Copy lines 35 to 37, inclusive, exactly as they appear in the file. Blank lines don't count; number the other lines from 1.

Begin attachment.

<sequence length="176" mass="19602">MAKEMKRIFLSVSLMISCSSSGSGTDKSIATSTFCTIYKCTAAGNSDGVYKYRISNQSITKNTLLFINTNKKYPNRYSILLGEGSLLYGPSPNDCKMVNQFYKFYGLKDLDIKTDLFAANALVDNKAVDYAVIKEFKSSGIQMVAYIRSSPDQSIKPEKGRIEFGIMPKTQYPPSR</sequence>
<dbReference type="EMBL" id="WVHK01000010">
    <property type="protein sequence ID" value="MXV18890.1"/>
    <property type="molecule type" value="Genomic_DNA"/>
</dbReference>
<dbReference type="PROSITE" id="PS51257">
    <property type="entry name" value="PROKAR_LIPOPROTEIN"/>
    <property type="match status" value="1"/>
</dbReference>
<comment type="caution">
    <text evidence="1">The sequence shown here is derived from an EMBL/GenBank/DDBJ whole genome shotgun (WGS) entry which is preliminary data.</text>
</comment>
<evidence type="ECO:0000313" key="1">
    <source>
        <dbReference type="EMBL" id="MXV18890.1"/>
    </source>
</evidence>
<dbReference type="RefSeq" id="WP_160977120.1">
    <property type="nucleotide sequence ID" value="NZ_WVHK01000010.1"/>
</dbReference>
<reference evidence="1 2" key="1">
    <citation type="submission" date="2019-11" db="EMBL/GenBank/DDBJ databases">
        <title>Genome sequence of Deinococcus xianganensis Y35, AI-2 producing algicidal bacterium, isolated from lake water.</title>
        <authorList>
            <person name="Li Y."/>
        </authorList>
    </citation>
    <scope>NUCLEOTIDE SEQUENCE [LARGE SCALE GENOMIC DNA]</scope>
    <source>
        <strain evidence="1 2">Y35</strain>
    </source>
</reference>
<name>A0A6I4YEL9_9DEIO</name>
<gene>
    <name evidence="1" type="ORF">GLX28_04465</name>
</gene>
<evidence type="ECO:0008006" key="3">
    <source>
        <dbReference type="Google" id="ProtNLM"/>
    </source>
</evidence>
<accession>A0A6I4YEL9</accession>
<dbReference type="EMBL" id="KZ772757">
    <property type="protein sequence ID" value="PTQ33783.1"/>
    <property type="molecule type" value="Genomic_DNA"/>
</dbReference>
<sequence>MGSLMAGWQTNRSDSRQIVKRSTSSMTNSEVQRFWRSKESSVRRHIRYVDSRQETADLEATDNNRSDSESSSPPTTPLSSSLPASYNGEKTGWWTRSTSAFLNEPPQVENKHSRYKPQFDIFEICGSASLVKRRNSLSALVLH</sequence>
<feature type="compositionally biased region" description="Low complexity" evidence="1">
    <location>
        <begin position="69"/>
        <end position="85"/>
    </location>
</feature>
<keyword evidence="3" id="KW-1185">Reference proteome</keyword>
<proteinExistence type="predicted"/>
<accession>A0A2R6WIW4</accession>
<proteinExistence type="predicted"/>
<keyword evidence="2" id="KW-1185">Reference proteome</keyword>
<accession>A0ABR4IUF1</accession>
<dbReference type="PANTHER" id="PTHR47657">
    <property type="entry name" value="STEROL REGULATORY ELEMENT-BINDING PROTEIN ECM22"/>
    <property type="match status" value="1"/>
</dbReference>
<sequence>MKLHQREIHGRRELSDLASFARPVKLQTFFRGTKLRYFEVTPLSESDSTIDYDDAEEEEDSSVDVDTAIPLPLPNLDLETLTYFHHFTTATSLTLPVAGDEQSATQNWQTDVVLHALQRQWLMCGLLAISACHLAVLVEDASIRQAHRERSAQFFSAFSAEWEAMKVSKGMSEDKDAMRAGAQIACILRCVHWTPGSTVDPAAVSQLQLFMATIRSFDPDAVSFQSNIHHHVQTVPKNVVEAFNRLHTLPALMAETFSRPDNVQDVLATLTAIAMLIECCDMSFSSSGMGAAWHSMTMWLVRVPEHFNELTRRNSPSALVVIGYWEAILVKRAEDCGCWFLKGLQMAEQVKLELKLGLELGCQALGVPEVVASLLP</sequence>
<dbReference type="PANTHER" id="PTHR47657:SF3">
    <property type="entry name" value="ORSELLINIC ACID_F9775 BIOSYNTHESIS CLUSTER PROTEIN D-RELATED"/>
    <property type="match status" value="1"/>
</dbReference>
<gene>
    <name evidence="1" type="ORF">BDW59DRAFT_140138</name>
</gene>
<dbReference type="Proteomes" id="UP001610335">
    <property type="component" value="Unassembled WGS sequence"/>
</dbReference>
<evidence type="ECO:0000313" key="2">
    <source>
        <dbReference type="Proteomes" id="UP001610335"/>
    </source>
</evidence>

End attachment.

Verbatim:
    <name evidence="1" type="ORF">GLX28_04465</name>
</gene>
<evidence type="ECO:0008006" key="3">